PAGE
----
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Recent studies in Connecticut and New York have confirmed the presence of hazardous materials on some existing fields using artificial turf. Chemical toxins identified included the metals arsenic, cadmium, chromium, cobalt, lead
and zinc, the chemicals acetone, ethylbenzene, tetrachloroethene, toluene and xylene, and phthalates. High temperatures recorded at field level can significantly increase the volatility of some of these chemicals.

While advocates claim the fields are safe, the potential health effects of exposure to these chemicals − endocrine disruption, neurological impairment and cancer − can take years to manifest themselves. Without long-term field
testing, no one is in a position to say that the exposure is harmless, particularly for children.

And there are other problems. Cleaning synthetic turf can require harsh chemicals, and body fluid spills are particularly difficult to handle. Additional concerns about the eventual disposal of artificial fields, potential legal liability and the loss of environmentally beneficial natural turf (natural turf sequesters carbon dioxide and reduces global warming) has convinced many decision makers to reconsider plans for synthetic turf fields.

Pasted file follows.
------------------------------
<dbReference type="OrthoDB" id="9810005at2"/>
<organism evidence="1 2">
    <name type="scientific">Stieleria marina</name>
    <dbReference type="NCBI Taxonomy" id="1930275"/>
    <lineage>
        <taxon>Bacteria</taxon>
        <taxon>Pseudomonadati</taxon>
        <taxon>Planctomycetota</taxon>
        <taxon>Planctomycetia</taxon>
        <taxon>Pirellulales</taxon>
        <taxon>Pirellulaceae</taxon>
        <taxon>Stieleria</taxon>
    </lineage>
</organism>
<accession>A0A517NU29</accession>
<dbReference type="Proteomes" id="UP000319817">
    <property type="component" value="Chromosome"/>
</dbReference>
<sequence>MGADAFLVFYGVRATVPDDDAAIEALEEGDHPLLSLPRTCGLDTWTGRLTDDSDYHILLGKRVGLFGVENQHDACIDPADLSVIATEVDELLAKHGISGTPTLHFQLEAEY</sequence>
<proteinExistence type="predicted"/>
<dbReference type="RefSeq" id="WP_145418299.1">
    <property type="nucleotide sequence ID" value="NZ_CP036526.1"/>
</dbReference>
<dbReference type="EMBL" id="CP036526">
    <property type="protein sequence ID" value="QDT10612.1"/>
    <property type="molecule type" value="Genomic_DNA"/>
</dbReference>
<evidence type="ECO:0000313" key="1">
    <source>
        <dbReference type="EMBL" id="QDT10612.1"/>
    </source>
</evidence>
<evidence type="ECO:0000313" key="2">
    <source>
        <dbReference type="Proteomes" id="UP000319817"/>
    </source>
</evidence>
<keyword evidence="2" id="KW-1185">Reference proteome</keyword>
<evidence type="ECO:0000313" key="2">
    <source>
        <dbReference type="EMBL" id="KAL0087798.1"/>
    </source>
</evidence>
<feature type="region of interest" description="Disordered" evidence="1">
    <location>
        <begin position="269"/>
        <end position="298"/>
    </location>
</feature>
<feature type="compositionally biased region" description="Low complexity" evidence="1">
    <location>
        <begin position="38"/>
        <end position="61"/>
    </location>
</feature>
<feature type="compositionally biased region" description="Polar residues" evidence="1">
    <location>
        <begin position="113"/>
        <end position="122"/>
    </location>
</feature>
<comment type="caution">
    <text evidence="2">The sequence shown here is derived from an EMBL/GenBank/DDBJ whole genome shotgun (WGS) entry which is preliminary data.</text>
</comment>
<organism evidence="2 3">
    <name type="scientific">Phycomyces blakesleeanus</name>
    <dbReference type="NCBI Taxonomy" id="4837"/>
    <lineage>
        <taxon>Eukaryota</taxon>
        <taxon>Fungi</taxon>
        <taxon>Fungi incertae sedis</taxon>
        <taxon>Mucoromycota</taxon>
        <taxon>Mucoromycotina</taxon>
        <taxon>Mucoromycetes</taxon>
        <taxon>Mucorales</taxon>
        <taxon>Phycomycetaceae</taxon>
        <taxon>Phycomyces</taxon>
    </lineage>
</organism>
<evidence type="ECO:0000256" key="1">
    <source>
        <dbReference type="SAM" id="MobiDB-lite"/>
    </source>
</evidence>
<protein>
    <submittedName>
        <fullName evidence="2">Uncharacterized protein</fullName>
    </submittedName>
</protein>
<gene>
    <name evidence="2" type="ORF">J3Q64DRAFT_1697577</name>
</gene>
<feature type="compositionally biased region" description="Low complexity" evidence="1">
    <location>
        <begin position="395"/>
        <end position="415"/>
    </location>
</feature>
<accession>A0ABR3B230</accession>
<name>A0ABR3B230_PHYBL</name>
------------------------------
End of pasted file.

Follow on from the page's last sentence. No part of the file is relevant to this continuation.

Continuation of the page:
If your school or community is considering the installation of artificial turf, perhaps you should insist on one of the new generation of safe infill materials, or choose natural turf management instead.

For more information on the scientific research currently being conducted on crumb rubber and its effects on human health, you can check on research done by the University of Albany.

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